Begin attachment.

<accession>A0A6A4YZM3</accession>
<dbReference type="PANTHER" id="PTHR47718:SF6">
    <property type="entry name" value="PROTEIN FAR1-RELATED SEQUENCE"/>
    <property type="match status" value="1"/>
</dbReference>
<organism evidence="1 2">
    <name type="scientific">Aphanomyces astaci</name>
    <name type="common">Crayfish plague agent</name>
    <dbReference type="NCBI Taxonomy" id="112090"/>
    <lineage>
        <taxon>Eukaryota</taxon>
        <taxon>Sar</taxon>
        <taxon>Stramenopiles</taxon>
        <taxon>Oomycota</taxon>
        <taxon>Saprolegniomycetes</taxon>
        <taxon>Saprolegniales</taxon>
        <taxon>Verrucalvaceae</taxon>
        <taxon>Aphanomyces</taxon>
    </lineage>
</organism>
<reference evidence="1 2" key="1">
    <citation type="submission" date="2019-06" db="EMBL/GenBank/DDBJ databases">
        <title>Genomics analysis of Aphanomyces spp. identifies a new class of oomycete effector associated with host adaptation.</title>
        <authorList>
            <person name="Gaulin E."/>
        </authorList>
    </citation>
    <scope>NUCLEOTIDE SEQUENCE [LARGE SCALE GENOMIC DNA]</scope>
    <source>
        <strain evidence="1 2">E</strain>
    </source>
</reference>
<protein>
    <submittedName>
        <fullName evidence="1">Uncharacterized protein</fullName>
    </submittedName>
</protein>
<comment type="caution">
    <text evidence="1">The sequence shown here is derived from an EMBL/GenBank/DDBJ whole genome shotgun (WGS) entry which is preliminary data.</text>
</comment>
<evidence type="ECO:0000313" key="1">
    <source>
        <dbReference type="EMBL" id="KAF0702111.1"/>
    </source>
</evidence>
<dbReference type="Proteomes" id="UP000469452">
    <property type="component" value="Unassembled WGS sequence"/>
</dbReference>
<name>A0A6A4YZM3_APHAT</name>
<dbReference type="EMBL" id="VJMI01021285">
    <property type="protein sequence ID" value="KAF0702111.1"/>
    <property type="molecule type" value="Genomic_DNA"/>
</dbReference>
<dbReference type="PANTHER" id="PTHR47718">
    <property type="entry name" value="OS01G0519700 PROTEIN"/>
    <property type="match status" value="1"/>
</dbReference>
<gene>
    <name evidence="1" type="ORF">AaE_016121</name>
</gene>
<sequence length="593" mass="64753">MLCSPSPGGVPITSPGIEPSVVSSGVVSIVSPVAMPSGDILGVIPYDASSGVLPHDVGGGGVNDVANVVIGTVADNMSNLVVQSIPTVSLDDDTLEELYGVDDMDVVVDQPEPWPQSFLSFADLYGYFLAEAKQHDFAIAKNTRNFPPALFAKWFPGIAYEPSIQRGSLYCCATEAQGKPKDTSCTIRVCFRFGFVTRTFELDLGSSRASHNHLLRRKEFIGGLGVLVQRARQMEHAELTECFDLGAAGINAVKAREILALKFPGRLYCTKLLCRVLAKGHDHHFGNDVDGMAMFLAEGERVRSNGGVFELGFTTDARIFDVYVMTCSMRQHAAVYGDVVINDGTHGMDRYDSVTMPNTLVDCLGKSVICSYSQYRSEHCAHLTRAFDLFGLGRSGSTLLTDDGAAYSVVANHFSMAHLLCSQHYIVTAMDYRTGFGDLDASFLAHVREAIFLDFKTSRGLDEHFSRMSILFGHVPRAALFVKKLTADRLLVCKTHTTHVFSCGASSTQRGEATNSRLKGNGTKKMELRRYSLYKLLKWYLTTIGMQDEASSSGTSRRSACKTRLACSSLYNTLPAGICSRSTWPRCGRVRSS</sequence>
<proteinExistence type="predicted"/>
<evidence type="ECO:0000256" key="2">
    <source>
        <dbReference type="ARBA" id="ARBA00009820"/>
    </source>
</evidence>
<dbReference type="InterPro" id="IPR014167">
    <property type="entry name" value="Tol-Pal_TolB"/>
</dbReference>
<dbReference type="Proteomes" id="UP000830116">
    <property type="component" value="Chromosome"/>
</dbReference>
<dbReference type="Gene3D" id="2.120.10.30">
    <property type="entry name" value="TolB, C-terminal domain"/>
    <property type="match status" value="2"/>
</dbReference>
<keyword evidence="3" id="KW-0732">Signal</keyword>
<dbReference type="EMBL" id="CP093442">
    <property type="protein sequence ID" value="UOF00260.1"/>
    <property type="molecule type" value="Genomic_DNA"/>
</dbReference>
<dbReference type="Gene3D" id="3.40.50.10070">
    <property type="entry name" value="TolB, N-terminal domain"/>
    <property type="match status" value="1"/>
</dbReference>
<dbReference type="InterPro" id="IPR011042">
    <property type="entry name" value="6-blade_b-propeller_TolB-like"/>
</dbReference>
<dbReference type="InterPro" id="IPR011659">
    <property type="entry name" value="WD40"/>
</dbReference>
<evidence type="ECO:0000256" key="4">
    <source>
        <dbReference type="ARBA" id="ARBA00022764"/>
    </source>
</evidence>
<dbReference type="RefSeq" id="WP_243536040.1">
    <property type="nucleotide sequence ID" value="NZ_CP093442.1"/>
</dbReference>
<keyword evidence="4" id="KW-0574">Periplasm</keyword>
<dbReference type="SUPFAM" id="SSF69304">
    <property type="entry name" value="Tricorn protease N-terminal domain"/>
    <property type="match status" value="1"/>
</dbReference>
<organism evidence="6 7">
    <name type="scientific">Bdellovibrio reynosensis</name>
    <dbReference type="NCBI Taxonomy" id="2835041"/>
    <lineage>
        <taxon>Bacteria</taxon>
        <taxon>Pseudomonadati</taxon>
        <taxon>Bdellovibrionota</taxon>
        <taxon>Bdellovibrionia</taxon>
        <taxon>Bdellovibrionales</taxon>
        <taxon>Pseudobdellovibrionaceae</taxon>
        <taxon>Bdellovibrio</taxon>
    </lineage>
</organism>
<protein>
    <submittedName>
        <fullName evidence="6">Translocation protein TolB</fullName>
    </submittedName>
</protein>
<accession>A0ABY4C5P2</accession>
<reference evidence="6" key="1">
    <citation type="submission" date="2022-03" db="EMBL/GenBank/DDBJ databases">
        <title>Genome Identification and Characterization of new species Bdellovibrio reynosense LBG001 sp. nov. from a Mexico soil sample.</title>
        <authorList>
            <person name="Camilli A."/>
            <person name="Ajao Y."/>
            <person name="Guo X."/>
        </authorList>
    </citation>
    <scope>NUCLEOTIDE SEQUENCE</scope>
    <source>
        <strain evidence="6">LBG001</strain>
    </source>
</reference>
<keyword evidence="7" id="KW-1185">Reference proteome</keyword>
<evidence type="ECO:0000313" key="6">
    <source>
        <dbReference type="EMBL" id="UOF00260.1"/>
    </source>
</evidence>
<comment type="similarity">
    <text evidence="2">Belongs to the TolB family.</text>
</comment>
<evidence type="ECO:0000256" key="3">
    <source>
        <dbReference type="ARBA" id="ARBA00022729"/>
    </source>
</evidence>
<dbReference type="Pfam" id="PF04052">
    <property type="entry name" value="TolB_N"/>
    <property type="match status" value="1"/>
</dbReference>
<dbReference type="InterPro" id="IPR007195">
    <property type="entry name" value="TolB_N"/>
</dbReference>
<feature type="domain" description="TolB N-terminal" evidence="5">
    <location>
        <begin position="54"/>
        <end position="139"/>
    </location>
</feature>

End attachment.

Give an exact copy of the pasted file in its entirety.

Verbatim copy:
<accession>A0A6A4YZM3</accession>
<dbReference type="PANTHER" id="PTHR47718:SF6">
    <property type="entry name" value="PROTEIN FAR1-RELATED SEQUENCE"/>
    <property type="match status" value="1"/>
</dbReference>
<organism evidence="1 2">
    <name type="scientific">Aphanomyces astaci</name>
    <name type="common">Crayfish plague agent</name>
    <dbReference type="NCBI Taxonomy" id="112090"/>
    <lineage>
        <taxon>Eukaryota</taxon>
        <taxon>Sar</taxon>
        <taxon>Stramenopiles</taxon>
        <taxon>Oomycota</taxon>
        <taxon>Saprolegniomycetes</taxon>
        <taxon>Saprolegniales</taxon>
        <taxon>Verrucalvaceae</taxon>
        <taxon>Aphanomyces</taxon>
    </lineage>
</organism>
<reference evidence="1 2" key="1">
    <citation type="submission" date="2019-06" db="EMBL/GenBank/DDBJ databases">
        <title>Genomics analysis of Aphanomyces spp. identifies a new class of oomycete effector associated with host adaptation.</title>
        <authorList>
            <person name="Gaulin E."/>
        </authorList>
    </citation>
    <scope>NUCLEOTIDE SEQUENCE [LARGE SCALE GENOMIC DNA]</scope>
    <source>
        <strain evidence="1 2">E</strain>
    </source>
</reference>
<protein>
    <submittedName>
        <fullName evidence="1">Uncharacterized protein</fullName>
    </submittedName>
</protein>
<comment type="caution">
    <text evidence="1">The sequence shown here is derived from an EMBL/GenBank/DDBJ whole genome shotgun (WGS) entry which is preliminary data.</text>
</comment>
<evidence type="ECO:0000313" key="1">
    <source>
        <dbReference type="EMBL" id="KAF0702111.1"/>
    </source>
</evidence>
<dbReference type="Proteomes" id="UP000469452">
    <property type="component" value="Unassembled WGS sequence"/>
</dbReference>
<name>A0A6A4YZM3_APHAT</name>
<dbReference type="EMBL" id="VJMI01021285">
    <property type="protein sequence ID" value="KAF0702111.1"/>
    <property type="molecule type" value="Genomic_DNA"/>
</dbReference>
<dbReference type="PANTHER" id="PTHR47718">
    <property type="entry name" value="OS01G0519700 PROTEIN"/>
    <property type="match status" value="1"/>
</dbReference>
<gene>
    <name evidence="1" type="ORF">AaE_016121</name>
</gene>
<sequence length="593" mass="64753">MLCSPSPGGVPITSPGIEPSVVSSGVVSIVSPVAMPSGDILGVIPYDASSGVLPHDVGGGGVNDVANVVIGTVADNMSNLVVQSIPTVSLDDDTLEELYGVDDMDVVVDQPEPWPQSFLSFADLYGYFLAEAKQHDFAIAKNTRNFPPALFAKWFPGIAYEPSIQRGSLYCCATEAQGKPKDTSCTIRVCFRFGFVTRTFELDLGSSRASHNHLLRRKEFIGGLGVLVQRARQMEHAELTECFDLGAAGINAVKAREILALKFPGRLYCTKLLCRVLAKGHDHHFGNDVDGMAMFLAEGERVRSNGGVFELGFTTDARIFDVYVMTCSMRQHAAVYGDVVINDGTHGMDRYDSVTMPNTLVDCLGKSVICSYSQYRSEHCAHLTRAFDLFGLGRSGSTLLTDDGAAYSVVANHFSMAHLLCSQHYIVTAMDYRTGFGDLDASFLAHVREAIFLDFKTSRGLDEHFSRMSILFGHVPRAALFVKKLTADRLLVCKTHTTHVFSCGASSTQRGEATNSRLKGNGTKKMELRRYSLYKLLKWYLTTIGMQDEASSSGTSRRSACKTRLACSSLYNTLPAGICSRSTWPRCGRVRSS</sequence>
<proteinExistence type="predicted"/>
<evidence type="ECO:0000256" key="2">
    <source>
        <dbReference type="ARBA" id="ARBA00009820"/>
    </source>
</evidence>
<dbReference type="InterPro" id="IPR014167">
    <property type="entry name" value="Tol-Pal_TolB"/>
</dbReference>
<dbReference type="Proteomes" id="UP000830116">
    <property type="component" value="Chromosome"/>
</dbReference>
<dbReference type="Gene3D" id="2.120.10.30">
    <property type="entry name" value="TolB, C-terminal domain"/>
    <property type="match status" value="2"/>
</dbReference>
<keyword evidence="3" id="KW-0732">Signal</keyword>
<dbReference type="EMBL" id="CP093442">
    <property type="protein sequence ID" value="UOF00260.1"/>
    <property type="molecule type" value="Genomic_DNA"/>
</dbReference>
<dbReference type="Gene3D" id="3.40.50.10070">
    <property type="entry name" value="TolB, N-terminal domain"/>
    <property type="match status" value="1"/>
</dbReference>
<dbReference type="InterPro" id="IPR011042">
    <property type="entry name" value="6-blade_b-propeller_TolB-like"/>
</dbReference>
<dbReference type="InterPro" id="IPR011659">
    <property type="entry name" value="WD40"/>
</dbReference>
<evidence type="ECO:0000256" key="4">
    <source>
        <dbReference type="ARBA" id="ARBA00022764"/>
    </source>
</evidence>
<dbReference type="RefSeq" id="WP_243536040.1">
    <property type="nucleotide sequence ID" value="NZ_CP093442.1"/>
</dbReference>
<keyword evidence="4" id="KW-0574">Periplasm</keyword>
<dbReference type="SUPFAM" id="SSF69304">
    <property type="entry name" value="Tricorn protease N-terminal domain"/>
    <property type="match status" value="1"/>
</dbReference>
<organism evidence="6 7">
    <name type="scientific">Bdellovibrio reynosensis</name>
    <dbReference type="NCBI Taxonomy" id="2835041"/>
    <lineage>
        <taxon>Bacteria</taxon>
        <taxon>Pseudomonadati</taxon>
        <taxon>Bdellovibrionota</taxon>
        <taxon>Bdellovibrionia</taxon>
        <taxon>Bdellovibrionales</taxon>
        <taxon>Pseudobdellovibrionaceae</taxon>
        <taxon>Bdellovibrio</taxon>
    </lineage>
</organism>
<protein>
    <submittedName>
        <fullName evidence="6">Translocation protein TolB</fullName>
    </submittedName>
</protein>
<accession>A0ABY4C5P2</accession>
<reference evidence="6" key="1">
    <citation type="submission" date="2022-03" db="EMBL/GenBank/DDBJ databases">
        <title>Genome Identification and Characterization of new species Bdellovibrio reynosense LBG001 sp. nov. from a Mexico soil sample.</title>
        <authorList>
            <person name="Camilli A."/>
            <person name="Ajao Y."/>
            <person name="Guo X."/>
        </authorList>
    </citation>
    <scope>NUCLEOTIDE SEQUENCE</scope>
    <source>
        <strain evidence="6">LBG001</strain>
    </source>
</reference>
<keyword evidence="7" id="KW-1185">Reference proteome</keyword>
<evidence type="ECO:0000313" key="6">
    <source>
        <dbReference type="EMBL" id="UOF00260.1"/>
    </source>
</evidence>
<comment type="similarity">
    <text evidence="2">Belongs to the TolB family.</text>
</comment>
<evidence type="ECO:0000256" key="3">
    <source>
        <dbReference type="ARBA" id="ARBA00022729"/>
    </source>
</evidence>
<dbReference type="Pfam" id="PF04052">
    <property type="entry name" value="TolB_N"/>
    <property type="match status" value="1"/>
</dbReference>
<dbReference type="InterPro" id="IPR007195">
    <property type="entry name" value="TolB_N"/>
</dbReference>
<feature type="domain" description="TolB N-terminal" evidence="5">
    <location>
        <begin position="54"/>
        <end position="139"/>
    </location>
</feature>